To yield a slide that can be analysed under a microscope, respectively scanned by a whole-slide imaging solution in the case of digital pathology, the specimen has to undergo an elaborate preparation process in the pathology process comprising several manual activities (see the figure above). The objective of this work package is to investigate means for optimizing the workflow in the pathology laboratory in order to reduce the overall cycle-time, i.e., the time between specimen arrival and sending a diagnostic report in response.
The respective sub-goals in this work package are:
Process Mining (Reporting)
Excerpt of a process map with performance data (mean durations) of the pathology workflow.
In the first stage of the process, the goal is get a clear understanding about “what is actually happening”, e.g. what pathways specific cases take in laboratory, how long specific activities take, and whether there are concrete clusters of cases. Process Mining is relatively young scientific approach, which combines data science with business process management (BPM) methods and forms the methodology for the first stage of the process.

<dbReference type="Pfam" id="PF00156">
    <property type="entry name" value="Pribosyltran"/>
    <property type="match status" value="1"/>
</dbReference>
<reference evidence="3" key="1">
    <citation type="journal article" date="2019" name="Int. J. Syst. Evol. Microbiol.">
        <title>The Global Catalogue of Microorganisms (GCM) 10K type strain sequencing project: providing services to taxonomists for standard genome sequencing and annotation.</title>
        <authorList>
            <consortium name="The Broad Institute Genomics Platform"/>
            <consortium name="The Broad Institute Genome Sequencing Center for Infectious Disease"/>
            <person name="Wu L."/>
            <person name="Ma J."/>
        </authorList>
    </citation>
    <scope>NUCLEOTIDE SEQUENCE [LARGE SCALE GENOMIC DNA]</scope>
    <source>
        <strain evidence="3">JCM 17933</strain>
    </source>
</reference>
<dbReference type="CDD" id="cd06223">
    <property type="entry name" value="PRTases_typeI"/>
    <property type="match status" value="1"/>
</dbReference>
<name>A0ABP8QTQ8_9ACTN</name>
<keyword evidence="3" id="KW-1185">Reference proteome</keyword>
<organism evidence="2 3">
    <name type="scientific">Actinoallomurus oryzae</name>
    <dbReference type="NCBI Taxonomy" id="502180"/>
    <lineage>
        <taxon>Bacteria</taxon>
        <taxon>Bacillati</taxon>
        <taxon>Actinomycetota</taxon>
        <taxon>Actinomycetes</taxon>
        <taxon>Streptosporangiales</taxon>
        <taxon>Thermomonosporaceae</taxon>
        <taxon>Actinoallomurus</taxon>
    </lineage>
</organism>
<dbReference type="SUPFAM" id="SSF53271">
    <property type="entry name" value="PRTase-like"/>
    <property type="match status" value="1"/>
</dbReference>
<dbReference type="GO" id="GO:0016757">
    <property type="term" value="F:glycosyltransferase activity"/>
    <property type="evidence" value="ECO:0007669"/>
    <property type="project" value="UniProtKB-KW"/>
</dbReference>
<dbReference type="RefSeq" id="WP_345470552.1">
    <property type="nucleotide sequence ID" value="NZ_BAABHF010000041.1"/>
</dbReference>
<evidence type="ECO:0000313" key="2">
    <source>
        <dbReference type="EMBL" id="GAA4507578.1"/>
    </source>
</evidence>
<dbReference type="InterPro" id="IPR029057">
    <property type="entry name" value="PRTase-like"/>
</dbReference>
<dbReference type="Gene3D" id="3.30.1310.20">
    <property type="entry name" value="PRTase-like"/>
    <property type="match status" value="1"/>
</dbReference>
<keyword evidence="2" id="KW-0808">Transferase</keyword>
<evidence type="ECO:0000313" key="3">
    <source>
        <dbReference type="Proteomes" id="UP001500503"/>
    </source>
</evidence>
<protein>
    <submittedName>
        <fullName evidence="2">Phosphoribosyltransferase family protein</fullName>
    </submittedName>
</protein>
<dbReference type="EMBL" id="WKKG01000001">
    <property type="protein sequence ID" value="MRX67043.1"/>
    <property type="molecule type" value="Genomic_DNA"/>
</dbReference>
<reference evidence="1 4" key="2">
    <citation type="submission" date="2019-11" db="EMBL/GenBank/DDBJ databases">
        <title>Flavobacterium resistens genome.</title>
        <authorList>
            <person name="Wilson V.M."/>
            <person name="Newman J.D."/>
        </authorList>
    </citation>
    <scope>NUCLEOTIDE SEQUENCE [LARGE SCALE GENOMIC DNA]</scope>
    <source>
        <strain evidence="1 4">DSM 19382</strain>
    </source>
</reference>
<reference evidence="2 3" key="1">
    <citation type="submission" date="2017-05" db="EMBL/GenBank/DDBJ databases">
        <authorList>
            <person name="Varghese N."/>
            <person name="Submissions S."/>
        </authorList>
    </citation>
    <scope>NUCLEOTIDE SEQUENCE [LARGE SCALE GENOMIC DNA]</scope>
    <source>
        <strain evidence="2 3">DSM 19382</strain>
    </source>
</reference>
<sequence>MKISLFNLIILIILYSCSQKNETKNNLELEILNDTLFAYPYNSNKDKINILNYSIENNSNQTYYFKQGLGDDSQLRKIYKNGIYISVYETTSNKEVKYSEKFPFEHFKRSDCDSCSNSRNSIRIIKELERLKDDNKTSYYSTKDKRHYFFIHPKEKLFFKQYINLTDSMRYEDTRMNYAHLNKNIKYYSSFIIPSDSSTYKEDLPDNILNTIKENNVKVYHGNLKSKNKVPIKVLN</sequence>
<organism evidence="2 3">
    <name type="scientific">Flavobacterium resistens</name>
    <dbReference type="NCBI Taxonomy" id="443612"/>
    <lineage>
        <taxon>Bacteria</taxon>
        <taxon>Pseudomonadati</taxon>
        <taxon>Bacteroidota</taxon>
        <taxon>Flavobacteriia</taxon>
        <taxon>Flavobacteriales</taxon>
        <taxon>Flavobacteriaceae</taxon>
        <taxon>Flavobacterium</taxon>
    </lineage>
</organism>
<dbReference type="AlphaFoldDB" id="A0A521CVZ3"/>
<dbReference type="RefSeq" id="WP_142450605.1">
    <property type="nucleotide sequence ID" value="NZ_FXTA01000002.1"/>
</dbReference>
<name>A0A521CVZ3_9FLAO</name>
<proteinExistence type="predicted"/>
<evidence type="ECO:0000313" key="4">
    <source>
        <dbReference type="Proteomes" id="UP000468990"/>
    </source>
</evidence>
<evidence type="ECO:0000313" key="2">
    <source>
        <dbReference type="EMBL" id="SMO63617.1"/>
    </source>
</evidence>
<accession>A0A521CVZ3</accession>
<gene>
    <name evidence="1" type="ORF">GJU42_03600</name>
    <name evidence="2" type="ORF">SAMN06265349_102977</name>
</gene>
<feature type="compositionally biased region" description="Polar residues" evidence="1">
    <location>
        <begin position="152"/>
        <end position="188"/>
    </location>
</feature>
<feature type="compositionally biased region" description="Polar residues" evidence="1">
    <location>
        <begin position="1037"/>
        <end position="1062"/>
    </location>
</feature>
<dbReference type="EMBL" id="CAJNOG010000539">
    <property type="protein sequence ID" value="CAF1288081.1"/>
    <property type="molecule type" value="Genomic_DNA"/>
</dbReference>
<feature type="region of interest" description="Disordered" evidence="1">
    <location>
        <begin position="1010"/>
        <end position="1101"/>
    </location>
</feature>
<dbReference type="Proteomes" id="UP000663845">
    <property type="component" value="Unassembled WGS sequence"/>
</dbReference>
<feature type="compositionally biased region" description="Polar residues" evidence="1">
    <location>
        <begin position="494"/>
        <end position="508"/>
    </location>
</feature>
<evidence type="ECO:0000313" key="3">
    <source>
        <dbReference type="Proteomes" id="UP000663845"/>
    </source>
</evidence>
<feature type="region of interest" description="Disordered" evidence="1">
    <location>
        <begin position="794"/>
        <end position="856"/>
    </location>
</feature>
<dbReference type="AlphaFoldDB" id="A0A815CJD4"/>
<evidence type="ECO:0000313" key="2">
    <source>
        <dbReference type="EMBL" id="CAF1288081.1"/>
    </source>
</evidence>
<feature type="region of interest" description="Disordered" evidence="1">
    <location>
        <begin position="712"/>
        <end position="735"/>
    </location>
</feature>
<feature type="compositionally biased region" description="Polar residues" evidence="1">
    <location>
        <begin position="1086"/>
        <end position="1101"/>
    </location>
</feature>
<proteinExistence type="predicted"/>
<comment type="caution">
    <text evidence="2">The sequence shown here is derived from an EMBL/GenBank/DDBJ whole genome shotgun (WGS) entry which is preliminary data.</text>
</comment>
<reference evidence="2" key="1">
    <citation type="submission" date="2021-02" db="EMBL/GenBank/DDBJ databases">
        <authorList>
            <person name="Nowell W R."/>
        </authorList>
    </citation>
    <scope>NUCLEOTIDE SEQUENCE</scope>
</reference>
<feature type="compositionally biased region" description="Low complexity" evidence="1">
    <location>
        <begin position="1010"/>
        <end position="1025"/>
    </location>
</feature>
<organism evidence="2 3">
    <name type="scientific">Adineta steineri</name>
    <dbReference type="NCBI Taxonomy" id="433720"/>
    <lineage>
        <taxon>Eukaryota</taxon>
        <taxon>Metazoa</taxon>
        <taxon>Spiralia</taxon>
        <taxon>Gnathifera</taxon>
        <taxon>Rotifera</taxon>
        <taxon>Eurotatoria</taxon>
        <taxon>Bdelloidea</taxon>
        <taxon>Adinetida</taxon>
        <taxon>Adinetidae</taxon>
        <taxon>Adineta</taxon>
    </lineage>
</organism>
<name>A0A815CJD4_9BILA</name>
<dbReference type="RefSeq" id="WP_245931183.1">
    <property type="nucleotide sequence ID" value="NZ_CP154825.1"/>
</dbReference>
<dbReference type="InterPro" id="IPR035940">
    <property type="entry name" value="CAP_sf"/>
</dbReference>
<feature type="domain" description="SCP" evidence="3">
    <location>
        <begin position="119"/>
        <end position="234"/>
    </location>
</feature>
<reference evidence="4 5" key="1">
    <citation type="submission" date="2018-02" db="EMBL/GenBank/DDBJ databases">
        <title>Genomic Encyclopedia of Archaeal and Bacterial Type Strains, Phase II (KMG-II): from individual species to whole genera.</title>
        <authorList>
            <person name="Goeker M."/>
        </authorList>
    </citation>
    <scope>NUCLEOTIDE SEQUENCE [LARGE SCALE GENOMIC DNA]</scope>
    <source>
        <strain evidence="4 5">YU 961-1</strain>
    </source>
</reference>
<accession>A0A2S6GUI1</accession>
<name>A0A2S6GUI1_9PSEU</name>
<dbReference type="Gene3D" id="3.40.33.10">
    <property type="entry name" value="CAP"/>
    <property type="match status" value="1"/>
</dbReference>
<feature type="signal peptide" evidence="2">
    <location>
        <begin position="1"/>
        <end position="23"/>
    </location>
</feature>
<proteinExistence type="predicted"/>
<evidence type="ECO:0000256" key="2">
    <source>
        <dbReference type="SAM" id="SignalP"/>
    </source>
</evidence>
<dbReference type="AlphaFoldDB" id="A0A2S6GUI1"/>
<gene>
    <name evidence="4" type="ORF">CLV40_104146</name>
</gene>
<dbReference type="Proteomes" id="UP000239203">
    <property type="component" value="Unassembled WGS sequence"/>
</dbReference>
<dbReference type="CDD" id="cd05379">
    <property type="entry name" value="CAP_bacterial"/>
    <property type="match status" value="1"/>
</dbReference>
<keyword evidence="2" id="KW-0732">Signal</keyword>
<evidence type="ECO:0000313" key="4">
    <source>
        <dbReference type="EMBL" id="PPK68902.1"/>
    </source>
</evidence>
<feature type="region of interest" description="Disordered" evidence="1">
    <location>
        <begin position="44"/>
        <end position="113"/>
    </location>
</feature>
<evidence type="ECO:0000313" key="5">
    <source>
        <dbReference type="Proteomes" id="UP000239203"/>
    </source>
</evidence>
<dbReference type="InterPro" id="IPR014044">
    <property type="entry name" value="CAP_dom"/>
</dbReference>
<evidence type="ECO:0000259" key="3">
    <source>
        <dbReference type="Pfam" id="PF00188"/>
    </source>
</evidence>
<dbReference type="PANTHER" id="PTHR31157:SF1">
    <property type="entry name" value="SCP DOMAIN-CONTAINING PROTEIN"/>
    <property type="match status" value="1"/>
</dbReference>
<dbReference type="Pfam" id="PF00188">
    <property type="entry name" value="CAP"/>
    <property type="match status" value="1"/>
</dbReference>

Screenshot of the simulation tool CPNtools.
Based on the results of the first-stage, we are planning to develop formal simulation (e.g. Coloured Petri nets (CPN) or Abstract Behavioural Specification (ABS)) and queueing models, which can be used to predict the number of incoming specimen, cycle-times for concrete cases, and resource utilization both in the short- and long-term perspective.
Optimal solution: for max(3a+2b) s.t. 1a+1b≤4∧1a-1b≤2
In the final stage of the project, we want, based on the results of preceding stages, to investigate means for optimization, e.g. algorithms that automatically determine the sequence of samples to be worked on. Here, methods from operations research (i.e. [linear|integer-linear|non-linear|dynamic] programming), satisfiability/optimization modulo theories, and genetic programming will provide the theoretical foundation.